Asbestos Memorial stone outside Barking Town Hall

New memorial unveiled to remember asbestos victims

A new permanent memorial commemorating the lives of all the people who died as a result of exposure to asbestos has been unveiled at a special remembrance ceremony today on International Workers Memorial Day.
The new stone carries two inscriptions, the first reads, “In memory of those who have lost their lives because of exposure to asbestos. In gratitude to those who fight to improve safety conditions for those workers and their families. Remember the dead and fight for the living” and on the other side it states, “Together showing our commitment to safer workplaces and communities”.
Barking and Dagenham have seen an exceptionally high asbestos mortality rate, a marker of how hard the area has been hit by the legacy of the Cape Asbestos Factory, which operated in Barking from 1913 to 1968. Health and Safety Executive figures show that Barking and Dagenham is the worst borough in the country for the number of women dying from mesothelioma. So common was the harsh cough, that sounds somewhat like a dog barking, that the phrase “Barking cough” was widely used to describe the symptom of asbestosis among the population of and around the former Cape Asbestos Company factory on Harts Lane. Residents recall that dust from the factory often fell like snow, and former pupils from the nearby Northbury School tell of having ‘snowball’ fights with the dust.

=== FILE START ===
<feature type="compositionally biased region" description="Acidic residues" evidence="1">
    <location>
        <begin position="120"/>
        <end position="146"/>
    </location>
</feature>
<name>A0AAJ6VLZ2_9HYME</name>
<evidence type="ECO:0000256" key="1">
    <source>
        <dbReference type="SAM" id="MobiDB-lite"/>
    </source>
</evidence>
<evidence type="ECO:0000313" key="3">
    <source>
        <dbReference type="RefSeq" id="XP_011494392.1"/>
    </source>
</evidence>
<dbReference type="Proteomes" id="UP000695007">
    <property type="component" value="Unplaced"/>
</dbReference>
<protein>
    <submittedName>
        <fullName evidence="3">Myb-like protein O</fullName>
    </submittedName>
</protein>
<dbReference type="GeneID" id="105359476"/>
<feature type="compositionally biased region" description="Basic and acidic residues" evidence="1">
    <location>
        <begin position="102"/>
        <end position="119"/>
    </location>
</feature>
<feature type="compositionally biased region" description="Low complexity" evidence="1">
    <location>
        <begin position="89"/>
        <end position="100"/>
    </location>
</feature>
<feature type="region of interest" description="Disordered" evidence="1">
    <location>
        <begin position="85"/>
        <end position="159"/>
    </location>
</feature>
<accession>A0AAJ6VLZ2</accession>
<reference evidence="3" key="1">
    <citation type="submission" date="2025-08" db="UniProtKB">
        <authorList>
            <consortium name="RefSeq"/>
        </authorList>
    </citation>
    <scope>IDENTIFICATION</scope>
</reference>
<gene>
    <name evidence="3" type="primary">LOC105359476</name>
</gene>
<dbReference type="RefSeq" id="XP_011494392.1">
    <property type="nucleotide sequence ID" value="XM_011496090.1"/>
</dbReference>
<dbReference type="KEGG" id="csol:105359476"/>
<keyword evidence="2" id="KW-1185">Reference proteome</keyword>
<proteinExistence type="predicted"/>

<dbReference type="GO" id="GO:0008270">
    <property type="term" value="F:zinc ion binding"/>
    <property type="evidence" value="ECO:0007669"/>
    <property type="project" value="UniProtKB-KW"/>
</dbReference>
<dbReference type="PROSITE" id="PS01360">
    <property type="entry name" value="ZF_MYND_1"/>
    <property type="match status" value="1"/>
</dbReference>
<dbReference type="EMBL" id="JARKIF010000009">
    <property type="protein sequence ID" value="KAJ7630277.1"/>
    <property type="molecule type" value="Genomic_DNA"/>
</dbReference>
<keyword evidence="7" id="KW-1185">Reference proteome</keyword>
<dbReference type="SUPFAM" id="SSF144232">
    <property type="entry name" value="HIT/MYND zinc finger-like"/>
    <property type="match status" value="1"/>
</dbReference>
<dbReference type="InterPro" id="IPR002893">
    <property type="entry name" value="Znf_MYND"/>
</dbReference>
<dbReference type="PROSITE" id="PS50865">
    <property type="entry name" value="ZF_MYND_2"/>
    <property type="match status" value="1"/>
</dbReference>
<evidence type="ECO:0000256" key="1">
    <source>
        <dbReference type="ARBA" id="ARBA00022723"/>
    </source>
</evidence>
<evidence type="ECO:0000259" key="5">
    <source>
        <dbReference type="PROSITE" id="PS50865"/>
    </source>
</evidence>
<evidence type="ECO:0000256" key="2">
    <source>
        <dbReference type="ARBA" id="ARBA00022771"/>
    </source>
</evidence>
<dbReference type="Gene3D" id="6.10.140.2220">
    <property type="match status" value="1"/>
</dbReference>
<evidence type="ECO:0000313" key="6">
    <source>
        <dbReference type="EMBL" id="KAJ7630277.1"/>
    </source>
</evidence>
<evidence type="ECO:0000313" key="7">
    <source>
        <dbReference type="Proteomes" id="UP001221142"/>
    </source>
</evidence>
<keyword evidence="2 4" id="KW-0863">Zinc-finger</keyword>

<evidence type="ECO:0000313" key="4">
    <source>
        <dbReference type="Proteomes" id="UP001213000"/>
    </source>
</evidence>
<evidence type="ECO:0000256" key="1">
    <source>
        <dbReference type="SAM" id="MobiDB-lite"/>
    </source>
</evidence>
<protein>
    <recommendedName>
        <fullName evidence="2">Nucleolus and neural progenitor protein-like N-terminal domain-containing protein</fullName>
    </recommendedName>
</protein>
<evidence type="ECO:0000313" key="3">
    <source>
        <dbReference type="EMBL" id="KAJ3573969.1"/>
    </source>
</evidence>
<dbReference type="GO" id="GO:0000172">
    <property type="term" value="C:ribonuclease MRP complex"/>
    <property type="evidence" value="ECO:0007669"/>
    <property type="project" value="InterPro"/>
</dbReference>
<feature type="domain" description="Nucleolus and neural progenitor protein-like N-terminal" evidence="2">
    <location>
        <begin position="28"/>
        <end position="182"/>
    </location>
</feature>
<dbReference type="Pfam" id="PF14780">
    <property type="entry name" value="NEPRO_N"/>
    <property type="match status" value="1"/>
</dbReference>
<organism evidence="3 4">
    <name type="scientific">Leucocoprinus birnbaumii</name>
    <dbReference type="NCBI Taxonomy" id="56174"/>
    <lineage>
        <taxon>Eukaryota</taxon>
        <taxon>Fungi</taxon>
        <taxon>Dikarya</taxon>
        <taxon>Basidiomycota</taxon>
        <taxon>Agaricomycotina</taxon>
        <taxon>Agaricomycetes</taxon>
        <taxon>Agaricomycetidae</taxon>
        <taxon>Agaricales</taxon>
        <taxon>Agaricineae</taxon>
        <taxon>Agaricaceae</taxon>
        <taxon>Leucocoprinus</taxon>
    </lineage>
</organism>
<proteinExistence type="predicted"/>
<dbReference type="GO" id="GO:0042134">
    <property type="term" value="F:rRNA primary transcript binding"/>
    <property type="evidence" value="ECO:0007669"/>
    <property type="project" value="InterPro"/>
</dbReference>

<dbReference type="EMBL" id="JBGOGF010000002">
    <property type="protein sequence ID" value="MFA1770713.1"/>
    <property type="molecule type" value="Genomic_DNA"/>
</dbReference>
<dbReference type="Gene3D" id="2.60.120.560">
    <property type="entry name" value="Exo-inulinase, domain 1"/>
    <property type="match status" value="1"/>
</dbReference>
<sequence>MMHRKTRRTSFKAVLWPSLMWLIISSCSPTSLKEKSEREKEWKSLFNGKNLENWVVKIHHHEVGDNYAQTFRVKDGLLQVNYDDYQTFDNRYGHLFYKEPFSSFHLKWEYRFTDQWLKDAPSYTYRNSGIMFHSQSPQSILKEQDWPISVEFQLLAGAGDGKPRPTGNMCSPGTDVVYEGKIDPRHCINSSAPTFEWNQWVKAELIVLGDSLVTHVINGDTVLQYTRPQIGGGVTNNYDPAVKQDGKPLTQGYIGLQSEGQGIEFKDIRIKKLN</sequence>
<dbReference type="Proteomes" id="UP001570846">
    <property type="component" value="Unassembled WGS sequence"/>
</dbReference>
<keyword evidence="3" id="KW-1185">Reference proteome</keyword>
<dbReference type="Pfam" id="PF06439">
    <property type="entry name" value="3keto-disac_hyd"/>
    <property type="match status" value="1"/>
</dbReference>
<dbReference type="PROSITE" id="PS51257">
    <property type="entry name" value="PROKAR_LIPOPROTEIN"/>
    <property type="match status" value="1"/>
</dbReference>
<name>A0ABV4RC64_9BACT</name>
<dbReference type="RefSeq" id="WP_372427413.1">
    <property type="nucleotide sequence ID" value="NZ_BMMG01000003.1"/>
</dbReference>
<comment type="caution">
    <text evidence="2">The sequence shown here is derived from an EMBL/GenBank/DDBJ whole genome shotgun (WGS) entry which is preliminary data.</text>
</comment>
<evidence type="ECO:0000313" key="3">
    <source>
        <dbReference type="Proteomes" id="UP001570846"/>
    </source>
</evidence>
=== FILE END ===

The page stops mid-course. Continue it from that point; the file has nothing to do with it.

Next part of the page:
We owe it to future generations to ensure workplaces are safe and we stand with our Trade Union colleagues.

The unveiling ceremony coincided with International Workers Memorial Day, which takes place annually around the world on 28 April to remember all those killed, disabled, injured or made unwell by their work. 
Henry Gregg, Director of Strategy and Culture, said: “It was very important to us as a council, to support this special memorial for those who died due to exposure of asbestos. We know many people have suffered in the borough, due to use of asbestos, which is still causing pain and suffering for many people and their families. 
“We owe it to future generations to ensure workplaces are safe and we stand with our Trade Union colleagues.”

Although laws were originally introduced to ban asbestos in 1985, it wasn’t until 1999 when a complete ban came into effect in the UK although it remains in use around the world and the World Health Organization estimates 125 million people are exposed to the deadly fibre each year.  

The memorial was organised by Barking, Dagenham and Havering Trades Union Council, with the support of Barking and Dagenham Council, and has been funded by donations from local trade unionists, individuals and supporters.

Susan Aitouaziz, Secretary Barking Dagenham and Havering Trades Union Council said: “We have been overwhelmed by the generosity of trade unionists, their unions, and members of our community, which has enabled us to place a beautiful piece of blue pearl granite, engraved with a message of remembrance. To complement the memorial, we have also installed an interpretation board to shine a light on the harm done by asbestos, a scourge that continues to threaten us today in our workplaces, schools, public buildings and homes.

“A Book of Remembrance will be opened and maintained to receive inscriptions throughout the coming years, so we will be able forever to remember the names of those who have died. “